The PRIAMO study: urinary dysfunction as a marker of disease progression in early Parkinson's disease

    loading  Checking for direct PDF access through Ovid

Abstract

Background and purpose:

New venues are currently being explored to predict disease progression in Parkinson's disease (PD), such as non-motor subtypes and models merging motor and non-motor symptoms (NMS). By involving a subgroup of 585 patients from the PRIAMO (Parkinson Disease Non-motor Symptoms) study, the present 24-month longitudinal prospective analysis aimed to demonstrate that urinary dysfunction is an early marker of higher motor and non-motor burden as well as lower health-related quality of life.

Methods and results:

Multivariable mixed-effect logistic regression models controlling for demographic and clinical variables showed that the following NMS domains were associated with urinary dysfunction: gastrointestinal [odds ratio (OR) 2.57, 95% confidence interval (CI) 1.67–3.97, P < 0.001], cardiovascular (OR 2.22, 95% CI 1.18–4.17, P = 0.013), skin (OR 1.81, 95% CI 1.06–3.08, P = 0.029), sleep (OR 2.06, 95% CI 1.34–3.16, P = 0.001), pain (OR 1.85, 95% CI 1.21–2.83, P = 0.004), fatigue (OR 2.40, 95% CI 1.56–3.68, P < 0.001), apathy (OR 2.79, 95% CI 1.72–4.52, P < 0.001) and respiratory (OR 1.82, 95% CI 1.02–3.23, P = 0.039). Analysis also demonstrated that urinary dysfunction was associated with higher motor disability (coefficient 1.73, 95% CI 0.68–2.78, P = 0.001) and lower health-related quality of life (coefficient −0.05, 95% CI −0.08 to −0.02, P < 0.001, and coefficient −3.49, 95% CI −5.21 to −1.77, P < 0.001) but not with more severe cognitive disability (coefficient −0.34, 95% CI −0.92 to 0.24, P = 0.251).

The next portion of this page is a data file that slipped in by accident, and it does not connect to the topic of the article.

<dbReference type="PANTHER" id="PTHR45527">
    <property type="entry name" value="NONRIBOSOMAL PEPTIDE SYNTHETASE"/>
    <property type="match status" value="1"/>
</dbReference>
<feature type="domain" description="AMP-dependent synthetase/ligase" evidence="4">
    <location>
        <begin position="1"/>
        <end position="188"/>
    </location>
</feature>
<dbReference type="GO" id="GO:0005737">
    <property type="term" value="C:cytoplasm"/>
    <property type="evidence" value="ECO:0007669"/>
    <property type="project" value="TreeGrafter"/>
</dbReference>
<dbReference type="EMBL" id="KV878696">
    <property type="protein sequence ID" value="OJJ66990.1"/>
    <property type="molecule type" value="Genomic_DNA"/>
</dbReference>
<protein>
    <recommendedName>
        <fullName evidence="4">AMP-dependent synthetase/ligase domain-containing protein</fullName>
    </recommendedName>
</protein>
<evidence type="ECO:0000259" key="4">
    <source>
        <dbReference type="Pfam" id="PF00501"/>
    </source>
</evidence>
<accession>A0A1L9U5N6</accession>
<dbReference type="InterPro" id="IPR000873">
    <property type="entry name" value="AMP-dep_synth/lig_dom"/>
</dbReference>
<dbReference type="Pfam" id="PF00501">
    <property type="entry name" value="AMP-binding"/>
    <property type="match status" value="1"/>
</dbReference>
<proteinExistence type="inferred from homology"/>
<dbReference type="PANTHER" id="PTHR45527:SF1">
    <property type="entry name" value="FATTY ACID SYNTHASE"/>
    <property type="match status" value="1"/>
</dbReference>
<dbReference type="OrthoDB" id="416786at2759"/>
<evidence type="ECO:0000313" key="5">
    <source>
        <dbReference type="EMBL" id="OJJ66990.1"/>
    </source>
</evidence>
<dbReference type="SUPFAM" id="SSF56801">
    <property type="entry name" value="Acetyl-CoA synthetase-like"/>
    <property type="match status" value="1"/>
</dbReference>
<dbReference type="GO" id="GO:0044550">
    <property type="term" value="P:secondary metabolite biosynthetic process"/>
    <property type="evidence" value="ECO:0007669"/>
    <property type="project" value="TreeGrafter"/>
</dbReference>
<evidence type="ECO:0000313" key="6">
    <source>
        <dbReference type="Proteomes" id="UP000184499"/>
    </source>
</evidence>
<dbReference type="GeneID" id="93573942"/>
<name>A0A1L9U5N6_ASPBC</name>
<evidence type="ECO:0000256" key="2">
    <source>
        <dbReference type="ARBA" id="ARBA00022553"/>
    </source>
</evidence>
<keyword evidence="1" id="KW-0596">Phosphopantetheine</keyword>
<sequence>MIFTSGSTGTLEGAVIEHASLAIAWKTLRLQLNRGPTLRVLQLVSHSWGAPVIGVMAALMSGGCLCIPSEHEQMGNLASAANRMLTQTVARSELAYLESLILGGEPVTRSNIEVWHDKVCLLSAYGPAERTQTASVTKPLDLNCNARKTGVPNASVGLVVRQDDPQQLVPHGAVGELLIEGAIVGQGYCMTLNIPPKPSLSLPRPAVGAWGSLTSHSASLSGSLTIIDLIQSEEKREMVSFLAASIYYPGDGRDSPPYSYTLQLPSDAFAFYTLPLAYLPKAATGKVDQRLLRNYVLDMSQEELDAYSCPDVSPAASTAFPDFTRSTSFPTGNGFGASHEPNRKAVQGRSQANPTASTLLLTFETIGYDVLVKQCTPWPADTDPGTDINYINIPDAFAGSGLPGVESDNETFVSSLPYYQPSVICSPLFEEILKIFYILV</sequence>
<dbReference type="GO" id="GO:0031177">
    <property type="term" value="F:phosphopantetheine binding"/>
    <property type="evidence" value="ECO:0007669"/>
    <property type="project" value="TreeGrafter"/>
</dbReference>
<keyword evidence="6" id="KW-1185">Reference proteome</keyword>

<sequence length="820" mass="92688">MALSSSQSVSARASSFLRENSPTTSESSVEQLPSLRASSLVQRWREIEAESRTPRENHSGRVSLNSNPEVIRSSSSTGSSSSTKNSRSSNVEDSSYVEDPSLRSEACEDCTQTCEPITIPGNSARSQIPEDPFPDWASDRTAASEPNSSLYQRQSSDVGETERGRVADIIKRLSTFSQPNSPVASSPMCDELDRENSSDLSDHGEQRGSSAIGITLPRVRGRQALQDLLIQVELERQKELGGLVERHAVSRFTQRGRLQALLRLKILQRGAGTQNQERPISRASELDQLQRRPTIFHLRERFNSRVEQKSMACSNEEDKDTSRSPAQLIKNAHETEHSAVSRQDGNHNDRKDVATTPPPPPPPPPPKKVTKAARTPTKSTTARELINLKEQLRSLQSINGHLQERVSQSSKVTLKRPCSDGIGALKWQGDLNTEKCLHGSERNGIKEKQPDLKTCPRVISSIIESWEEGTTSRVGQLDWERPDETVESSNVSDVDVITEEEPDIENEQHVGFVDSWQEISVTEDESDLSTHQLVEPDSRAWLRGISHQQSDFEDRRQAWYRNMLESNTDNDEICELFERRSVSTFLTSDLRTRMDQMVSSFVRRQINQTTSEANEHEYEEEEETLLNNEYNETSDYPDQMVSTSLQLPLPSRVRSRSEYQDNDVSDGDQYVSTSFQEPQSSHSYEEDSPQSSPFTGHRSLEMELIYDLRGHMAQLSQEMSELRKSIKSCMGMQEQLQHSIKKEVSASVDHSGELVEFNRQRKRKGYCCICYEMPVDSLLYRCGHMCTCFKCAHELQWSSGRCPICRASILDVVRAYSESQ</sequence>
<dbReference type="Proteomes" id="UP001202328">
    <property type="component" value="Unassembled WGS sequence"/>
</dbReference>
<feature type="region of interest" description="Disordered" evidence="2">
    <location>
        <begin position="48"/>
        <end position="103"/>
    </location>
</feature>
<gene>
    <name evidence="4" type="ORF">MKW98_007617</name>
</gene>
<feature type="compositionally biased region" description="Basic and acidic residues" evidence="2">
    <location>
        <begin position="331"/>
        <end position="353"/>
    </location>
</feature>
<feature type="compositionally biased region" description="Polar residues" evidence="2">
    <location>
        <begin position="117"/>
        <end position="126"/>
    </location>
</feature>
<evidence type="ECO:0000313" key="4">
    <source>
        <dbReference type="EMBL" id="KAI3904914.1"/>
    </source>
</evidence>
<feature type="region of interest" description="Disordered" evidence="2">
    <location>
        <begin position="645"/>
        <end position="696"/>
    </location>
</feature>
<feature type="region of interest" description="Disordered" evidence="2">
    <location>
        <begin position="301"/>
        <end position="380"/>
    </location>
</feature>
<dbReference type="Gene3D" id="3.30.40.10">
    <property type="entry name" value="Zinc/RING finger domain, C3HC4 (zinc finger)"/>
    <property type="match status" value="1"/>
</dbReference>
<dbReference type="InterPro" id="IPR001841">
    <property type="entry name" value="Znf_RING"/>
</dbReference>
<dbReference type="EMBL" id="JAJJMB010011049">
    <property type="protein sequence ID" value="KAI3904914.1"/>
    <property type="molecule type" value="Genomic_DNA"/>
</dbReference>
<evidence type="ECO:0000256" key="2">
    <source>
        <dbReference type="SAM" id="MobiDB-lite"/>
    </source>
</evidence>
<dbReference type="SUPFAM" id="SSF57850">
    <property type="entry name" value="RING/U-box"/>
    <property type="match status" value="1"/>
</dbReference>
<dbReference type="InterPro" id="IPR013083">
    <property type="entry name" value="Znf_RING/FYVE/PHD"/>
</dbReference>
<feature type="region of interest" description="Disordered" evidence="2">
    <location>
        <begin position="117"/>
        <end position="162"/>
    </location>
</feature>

Conclusions:

This is the first prospective longitudinal study involving a large cohort of PD patients demonstrating the relevance of urinary dysfunction as an early marker of higher motor and non-motor disability as well as lower health-related quality of life. These findings support a role for urinary dysfunction as an early marker of more severe disease progression.

Related Topics

    loading  Loading Related Articles